The latest findings on solar system stability finish a cycle of evolutionary research that seems to repeat ad nauseam. The five-step cycle goes like this:
1. Initial discovery. In our initial scientific investigation of a natural phenomena we are oblivious to the enormous complexity we have stumbled up. Like an ant trying to understand the dog it is crawling on, the observations are few and unknown variables are many.
2. Religious interpretation. In this early stage we are guided more by our metaphysics than our physics. Our great uncertainties about the problem are resolved with assumptions about what must be true. With an evolutionary mindset we interpret subtleties and nuances of the design as useless leftovers and the findings are chalked up to yet more confirmation that the world designed itself.
3. Scientific understanding. Years later those subtleties and nuances finally begin to be understood for what they are. We slowly are getting a peek at nature's enormous complexity. The new found understanding makes no sense on the evolutionary view but so what, by now evolution is a fact. It is the job of science to explain such quandaries and how they evolved themselves into place.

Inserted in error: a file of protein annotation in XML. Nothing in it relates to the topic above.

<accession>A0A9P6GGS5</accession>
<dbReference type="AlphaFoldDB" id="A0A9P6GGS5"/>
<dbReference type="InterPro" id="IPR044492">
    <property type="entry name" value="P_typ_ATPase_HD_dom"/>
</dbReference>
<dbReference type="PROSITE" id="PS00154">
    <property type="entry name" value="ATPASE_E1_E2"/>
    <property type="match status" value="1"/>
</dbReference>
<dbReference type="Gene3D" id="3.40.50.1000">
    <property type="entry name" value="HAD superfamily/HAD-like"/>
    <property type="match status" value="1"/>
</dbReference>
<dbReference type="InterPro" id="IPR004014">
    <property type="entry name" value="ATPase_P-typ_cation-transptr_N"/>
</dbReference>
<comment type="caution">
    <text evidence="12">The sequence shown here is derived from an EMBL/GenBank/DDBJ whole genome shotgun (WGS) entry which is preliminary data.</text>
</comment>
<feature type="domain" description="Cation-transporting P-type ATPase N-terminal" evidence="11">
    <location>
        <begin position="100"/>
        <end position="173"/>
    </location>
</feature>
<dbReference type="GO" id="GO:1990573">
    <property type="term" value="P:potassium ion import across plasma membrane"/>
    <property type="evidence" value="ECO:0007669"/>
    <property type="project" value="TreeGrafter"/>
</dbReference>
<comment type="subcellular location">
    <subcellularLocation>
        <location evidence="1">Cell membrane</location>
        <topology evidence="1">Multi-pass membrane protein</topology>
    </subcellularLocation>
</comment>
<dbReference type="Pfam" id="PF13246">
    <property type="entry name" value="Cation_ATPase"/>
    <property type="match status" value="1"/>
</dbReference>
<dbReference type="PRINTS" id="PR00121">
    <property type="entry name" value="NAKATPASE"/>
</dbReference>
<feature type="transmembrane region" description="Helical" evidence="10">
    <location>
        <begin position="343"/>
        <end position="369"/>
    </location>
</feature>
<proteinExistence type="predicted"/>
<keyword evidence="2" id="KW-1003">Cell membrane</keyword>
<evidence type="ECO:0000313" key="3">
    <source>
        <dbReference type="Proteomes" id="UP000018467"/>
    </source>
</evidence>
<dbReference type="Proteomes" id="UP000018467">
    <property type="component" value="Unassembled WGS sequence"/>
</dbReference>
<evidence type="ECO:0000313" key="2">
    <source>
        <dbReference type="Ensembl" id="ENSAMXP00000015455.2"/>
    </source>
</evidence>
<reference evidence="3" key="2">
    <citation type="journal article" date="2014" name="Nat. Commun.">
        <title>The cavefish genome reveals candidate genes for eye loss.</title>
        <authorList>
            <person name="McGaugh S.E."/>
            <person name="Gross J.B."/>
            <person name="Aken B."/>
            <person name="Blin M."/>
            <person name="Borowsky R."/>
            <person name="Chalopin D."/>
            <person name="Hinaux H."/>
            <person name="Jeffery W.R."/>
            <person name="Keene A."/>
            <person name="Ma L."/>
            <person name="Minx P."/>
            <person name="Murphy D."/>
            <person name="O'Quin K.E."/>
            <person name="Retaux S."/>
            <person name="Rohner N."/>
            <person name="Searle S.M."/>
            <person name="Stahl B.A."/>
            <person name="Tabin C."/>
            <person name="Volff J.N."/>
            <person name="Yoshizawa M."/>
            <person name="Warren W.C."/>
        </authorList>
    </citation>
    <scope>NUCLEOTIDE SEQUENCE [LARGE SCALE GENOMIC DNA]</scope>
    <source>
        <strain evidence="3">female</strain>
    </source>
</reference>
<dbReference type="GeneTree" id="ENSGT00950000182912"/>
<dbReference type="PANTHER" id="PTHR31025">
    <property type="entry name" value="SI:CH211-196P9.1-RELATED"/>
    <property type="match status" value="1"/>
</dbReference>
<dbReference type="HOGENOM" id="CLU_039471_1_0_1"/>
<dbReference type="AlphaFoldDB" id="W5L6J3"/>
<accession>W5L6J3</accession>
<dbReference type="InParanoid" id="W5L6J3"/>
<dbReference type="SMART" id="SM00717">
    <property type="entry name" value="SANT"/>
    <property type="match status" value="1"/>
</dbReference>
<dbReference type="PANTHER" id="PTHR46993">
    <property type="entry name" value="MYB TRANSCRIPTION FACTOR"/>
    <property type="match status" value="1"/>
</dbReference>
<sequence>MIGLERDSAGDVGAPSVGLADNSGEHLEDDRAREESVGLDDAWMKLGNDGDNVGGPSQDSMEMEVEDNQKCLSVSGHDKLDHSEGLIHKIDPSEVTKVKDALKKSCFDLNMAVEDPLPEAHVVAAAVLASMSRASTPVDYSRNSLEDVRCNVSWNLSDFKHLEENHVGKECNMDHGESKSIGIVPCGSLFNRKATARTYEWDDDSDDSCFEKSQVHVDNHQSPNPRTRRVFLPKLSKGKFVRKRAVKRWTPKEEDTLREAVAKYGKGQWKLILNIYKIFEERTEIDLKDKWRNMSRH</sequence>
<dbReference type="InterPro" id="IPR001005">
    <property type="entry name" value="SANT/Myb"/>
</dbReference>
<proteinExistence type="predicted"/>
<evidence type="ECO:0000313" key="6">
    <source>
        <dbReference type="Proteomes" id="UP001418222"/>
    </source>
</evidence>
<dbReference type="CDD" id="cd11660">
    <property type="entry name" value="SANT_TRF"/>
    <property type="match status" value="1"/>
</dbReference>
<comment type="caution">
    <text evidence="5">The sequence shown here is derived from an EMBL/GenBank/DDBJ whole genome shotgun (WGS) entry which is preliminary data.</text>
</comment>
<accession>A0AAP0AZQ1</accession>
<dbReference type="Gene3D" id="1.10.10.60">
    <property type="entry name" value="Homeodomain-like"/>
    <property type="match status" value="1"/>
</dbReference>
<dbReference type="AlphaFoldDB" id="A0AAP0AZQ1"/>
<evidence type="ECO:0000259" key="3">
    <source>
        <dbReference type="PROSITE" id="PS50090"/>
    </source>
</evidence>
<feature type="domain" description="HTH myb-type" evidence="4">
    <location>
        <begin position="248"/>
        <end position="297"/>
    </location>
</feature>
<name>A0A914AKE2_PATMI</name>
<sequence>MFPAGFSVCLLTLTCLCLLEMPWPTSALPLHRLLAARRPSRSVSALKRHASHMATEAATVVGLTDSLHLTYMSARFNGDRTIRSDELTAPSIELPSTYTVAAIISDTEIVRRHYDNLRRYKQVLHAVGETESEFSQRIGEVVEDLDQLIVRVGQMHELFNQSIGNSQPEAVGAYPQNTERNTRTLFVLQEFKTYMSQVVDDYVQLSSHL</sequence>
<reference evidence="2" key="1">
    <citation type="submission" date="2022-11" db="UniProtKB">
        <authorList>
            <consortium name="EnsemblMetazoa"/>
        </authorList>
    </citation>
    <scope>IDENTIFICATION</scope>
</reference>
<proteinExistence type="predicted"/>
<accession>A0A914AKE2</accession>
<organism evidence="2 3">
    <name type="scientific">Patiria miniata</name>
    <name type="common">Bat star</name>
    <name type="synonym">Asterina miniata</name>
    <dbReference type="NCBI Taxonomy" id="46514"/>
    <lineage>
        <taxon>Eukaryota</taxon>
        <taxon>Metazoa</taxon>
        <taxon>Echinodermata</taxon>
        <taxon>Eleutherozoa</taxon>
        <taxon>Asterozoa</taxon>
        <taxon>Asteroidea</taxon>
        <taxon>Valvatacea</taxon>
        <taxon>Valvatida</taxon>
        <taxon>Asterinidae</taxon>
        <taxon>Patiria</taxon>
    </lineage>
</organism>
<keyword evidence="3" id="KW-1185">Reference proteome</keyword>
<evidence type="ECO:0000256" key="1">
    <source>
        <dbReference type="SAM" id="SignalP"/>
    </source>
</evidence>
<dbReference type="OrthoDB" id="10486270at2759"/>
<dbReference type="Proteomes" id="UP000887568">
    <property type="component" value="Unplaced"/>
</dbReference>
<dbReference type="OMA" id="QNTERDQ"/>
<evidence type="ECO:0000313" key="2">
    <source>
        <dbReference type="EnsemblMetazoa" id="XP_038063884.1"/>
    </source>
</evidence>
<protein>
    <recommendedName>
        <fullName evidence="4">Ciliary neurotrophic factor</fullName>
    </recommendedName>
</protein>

4. Evolutionary patchwork. Like a Rube Goldberg machine, the evolutionary theories become increasingly circuitous. They are as complex as the phenomena they are trying to explain. Nature is bearing a load it cannot bear as a long sequence of heroic feats are ascribed to its laws and processes.
5. Public relations. The metaphysics continues on its way, mandating strictly naturalistic origins and oblivious to its own failed track record. Evolution is pronounced as fact, results are presented as "just science," adherents are lauded, skeptics are castigated, and our religious sentiment is satisfied. At this point, most evolutionists are oblivious to the religious foundation they rest on.
Religion drives science, and it matters.